“The African Union lacks leaders with a truly pan-African vision”

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At the African Union Headquarters, Addis Ababa, October 14, 2021.

Senegalese President Macky Sall will take over as head of the African Union (AU) in February, succeeding Congolese Félix Tshisekedi for one year. As such, he will oversee the conference of heads of state responsible for setting the objectives of the pan-African organization, while the institution is in the process of reform. Benjamin Augé, associate researcher at the Sub-Saharan Africa center of the French Institute of International Relations (IFRI) and co-author of a recent note on the AU Commission, deciphers the challenges of the Senegalese presidency.

The AU has often been described as “a union of heads of state” essentially concerned with covering up the abuses of each other. Has this changed?

The AU suffers from a lack of leaders with a truly pan-African vision. In the early 2000s, there was the Nigerian Olusegun Obasanjo, the Algerian Abdelaziz Bouteflika or the South African Thabo Mbeki, Mandela’s successor. These presidents had the means, they represented the biggest contributors and held pan-African speeches.

Today, Cyril Ramaphosa is monopolized by his internal problems, the balance of power within the ANC [Congrès national africain, le parti au pouvoir en Afrique du Sud], the economic crisis… In Nigeria, Muhammadu Buhari expresses himself very little on pan-African themes and does little in this direction, any more than Abdelmadjid Tebboune in Algeria. The only ones who hold true pan-African rhetoric are the presidents of smaller countries. But most African states are still relatively turned on themselves.

What is the AU Presidency for?

It depends a lot on who is in that position. Over the last ten years, one of the only ones to have really marked his twelve months of presidency is the Rwandan Paul Kagame. He arrived with a team formed, determined to show that there can be some form of efficiency in this mandate. It laid the foundations for an institutional, structural and financial reform, which is still being implemented today.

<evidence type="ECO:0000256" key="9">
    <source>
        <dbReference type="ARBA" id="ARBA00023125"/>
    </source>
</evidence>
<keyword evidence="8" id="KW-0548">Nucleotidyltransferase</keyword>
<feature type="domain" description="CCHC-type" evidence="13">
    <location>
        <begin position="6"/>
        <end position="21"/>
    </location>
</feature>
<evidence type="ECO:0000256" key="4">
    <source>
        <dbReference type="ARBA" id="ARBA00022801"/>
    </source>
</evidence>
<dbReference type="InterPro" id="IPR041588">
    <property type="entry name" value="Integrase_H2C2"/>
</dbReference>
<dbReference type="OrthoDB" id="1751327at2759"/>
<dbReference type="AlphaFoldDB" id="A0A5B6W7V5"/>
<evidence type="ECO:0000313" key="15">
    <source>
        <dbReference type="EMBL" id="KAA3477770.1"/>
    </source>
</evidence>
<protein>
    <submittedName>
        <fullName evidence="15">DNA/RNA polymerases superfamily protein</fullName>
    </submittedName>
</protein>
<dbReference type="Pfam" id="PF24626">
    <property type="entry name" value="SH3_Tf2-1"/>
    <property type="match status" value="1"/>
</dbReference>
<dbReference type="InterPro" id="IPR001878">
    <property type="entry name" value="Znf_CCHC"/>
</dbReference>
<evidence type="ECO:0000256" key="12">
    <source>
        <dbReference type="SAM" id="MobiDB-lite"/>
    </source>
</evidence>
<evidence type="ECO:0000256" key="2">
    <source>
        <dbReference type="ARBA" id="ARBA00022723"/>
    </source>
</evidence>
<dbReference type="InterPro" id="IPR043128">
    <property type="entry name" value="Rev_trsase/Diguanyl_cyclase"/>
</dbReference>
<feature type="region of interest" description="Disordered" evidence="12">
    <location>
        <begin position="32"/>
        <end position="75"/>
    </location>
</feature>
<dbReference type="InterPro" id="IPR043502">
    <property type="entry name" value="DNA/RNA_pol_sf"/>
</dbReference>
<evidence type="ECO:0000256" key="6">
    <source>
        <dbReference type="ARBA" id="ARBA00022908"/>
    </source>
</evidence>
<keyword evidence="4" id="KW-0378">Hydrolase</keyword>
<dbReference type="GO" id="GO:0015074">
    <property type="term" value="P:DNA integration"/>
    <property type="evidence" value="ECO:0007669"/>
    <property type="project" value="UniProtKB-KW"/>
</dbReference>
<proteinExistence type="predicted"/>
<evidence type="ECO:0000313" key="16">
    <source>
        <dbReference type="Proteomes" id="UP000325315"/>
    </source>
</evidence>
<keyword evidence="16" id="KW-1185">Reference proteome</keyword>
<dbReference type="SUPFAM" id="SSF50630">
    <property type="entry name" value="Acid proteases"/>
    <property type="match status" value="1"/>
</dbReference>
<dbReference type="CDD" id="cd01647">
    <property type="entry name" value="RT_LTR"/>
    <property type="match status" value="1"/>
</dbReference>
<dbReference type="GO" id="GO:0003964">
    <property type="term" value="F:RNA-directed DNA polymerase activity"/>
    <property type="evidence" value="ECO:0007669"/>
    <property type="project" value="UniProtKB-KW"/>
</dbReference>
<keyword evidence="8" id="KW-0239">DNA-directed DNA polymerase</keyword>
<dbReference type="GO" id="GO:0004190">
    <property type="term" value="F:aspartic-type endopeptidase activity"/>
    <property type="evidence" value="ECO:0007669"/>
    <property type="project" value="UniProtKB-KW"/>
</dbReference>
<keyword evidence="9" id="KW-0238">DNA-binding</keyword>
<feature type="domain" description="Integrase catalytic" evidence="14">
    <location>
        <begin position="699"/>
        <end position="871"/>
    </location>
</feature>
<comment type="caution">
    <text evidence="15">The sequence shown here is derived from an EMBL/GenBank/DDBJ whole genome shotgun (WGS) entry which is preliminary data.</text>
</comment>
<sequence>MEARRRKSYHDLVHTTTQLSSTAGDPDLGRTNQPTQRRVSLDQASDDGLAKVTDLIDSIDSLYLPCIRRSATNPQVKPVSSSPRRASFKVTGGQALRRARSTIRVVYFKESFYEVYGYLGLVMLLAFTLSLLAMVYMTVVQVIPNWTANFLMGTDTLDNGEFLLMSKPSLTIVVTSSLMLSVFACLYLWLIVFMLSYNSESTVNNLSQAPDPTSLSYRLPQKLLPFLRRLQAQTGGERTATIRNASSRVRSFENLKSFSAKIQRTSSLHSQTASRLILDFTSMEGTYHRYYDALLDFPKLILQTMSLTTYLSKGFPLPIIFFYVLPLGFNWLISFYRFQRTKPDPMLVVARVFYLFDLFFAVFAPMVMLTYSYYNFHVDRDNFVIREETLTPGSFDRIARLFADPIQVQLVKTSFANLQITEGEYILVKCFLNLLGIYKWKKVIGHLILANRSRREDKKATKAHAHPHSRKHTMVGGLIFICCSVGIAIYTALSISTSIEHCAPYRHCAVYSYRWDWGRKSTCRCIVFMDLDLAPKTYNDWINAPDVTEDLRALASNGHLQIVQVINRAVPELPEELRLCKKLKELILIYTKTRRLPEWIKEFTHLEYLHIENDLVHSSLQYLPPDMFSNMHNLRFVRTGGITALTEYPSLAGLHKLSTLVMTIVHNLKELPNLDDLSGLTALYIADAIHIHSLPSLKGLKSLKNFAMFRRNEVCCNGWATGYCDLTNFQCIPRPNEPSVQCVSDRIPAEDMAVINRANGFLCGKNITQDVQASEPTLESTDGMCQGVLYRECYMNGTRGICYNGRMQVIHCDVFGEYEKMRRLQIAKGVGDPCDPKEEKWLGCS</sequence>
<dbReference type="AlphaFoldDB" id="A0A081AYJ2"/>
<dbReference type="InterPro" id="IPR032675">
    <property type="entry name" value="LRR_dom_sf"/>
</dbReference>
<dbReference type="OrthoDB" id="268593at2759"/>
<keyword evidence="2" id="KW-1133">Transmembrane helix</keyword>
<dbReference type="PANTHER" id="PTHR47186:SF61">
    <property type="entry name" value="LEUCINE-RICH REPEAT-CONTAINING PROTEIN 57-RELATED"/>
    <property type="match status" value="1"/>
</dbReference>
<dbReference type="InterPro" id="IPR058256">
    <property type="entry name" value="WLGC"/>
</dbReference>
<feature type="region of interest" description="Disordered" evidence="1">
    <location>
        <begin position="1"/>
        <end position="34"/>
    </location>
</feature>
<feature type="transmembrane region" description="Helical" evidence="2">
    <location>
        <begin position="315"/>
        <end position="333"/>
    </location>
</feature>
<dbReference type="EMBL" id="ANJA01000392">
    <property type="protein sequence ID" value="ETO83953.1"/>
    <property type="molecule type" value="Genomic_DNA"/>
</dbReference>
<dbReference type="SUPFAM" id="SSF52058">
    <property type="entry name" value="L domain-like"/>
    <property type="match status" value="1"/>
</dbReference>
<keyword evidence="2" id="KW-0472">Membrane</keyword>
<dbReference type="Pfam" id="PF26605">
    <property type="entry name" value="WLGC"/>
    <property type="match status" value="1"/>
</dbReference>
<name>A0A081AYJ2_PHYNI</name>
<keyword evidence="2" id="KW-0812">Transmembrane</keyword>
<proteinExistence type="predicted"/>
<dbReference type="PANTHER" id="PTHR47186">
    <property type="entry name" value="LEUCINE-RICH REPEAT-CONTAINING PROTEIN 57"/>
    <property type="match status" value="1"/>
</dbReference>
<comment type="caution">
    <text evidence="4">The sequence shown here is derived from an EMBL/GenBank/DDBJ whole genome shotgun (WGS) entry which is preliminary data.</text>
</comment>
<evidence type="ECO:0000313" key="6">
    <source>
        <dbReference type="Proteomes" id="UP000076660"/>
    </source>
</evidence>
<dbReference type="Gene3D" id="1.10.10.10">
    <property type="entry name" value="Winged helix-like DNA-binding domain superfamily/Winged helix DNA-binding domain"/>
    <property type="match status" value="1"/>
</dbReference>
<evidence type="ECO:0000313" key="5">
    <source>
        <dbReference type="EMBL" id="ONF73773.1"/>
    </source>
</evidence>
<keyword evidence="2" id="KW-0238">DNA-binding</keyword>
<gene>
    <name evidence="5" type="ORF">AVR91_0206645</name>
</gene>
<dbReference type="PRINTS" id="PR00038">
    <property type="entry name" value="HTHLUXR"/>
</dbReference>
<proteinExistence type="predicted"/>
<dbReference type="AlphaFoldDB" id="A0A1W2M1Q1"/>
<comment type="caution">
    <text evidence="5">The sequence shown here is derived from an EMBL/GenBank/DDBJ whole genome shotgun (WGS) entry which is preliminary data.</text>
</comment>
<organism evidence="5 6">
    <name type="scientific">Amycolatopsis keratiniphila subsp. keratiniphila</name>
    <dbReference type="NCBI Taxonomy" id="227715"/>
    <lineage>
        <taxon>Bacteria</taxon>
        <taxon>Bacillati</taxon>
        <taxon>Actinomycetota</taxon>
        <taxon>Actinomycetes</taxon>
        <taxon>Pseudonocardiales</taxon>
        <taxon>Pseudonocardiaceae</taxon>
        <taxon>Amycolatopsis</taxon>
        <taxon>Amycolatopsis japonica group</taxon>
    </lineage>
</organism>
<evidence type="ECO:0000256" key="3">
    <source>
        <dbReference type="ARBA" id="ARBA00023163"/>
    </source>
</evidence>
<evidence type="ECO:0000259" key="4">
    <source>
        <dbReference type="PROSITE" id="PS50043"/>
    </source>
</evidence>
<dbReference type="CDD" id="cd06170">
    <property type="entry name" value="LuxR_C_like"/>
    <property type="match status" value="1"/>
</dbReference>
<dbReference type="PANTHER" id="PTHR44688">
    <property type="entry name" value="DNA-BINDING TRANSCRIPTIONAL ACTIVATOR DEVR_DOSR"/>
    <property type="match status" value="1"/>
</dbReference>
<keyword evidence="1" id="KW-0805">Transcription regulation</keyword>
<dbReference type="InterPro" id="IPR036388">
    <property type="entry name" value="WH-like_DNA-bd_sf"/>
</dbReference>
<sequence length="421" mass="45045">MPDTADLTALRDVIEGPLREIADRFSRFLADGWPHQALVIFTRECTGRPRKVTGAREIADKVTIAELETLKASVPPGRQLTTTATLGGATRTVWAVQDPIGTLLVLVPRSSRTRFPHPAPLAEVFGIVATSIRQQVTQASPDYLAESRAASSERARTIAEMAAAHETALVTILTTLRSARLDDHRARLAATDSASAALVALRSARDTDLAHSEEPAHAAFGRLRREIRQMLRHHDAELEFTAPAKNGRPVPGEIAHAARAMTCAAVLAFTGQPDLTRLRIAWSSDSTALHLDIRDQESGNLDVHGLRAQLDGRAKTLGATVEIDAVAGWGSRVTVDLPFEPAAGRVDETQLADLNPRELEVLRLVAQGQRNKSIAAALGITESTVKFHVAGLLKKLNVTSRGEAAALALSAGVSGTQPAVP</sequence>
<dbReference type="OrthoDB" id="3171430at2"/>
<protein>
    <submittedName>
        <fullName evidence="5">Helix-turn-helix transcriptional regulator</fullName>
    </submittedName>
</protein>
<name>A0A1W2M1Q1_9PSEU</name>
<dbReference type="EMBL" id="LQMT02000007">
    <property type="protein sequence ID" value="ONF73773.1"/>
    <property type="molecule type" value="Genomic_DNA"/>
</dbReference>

“Due to the pandemic, the results of the last presidencies are very modest. The institution was not prepared to operate virtually. “

Many presidencies are handicapped by the institutional weakness of their national administrations. For example, the Congolese presidency, in 2021, had great difficulty in carrying out its projects, because structurally the diplomacy of the Democratic Republic of the Congo is quite weak.

The previous presidency, that of Cyril Ramaphosa, fell at the start of the Covid-19 crisis. He managed the emergency: find funding, vaccines, etc. He saved his year thanks to a very strong diplomatic apparatus and a very effective ambassador in Addis Ababa. But due to the pandemic, for two years, the results of the presidencies have been extremely modest. The institution was, like many others, not prepared to operate virtually.

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How to define a “good presidency”?

It is a presidency which manages a little to twist the arms of the other members, to overcome resistance, in particular that of the five largest contributors to the AU: Morocco, Egypt, Algeria, Nigeria and the United States. South Africa. It’s very complicated to get the institution moving if they don’t want to. Let us take the case of Rwanda, a small country of 12 million inhabitants. Paul Kagame said to himself: “It’s okay, I’ll try to go for it and use all the tools I have to get results. At the end of the day, his presidency is the one that has marked the spirits the most over the past ten years.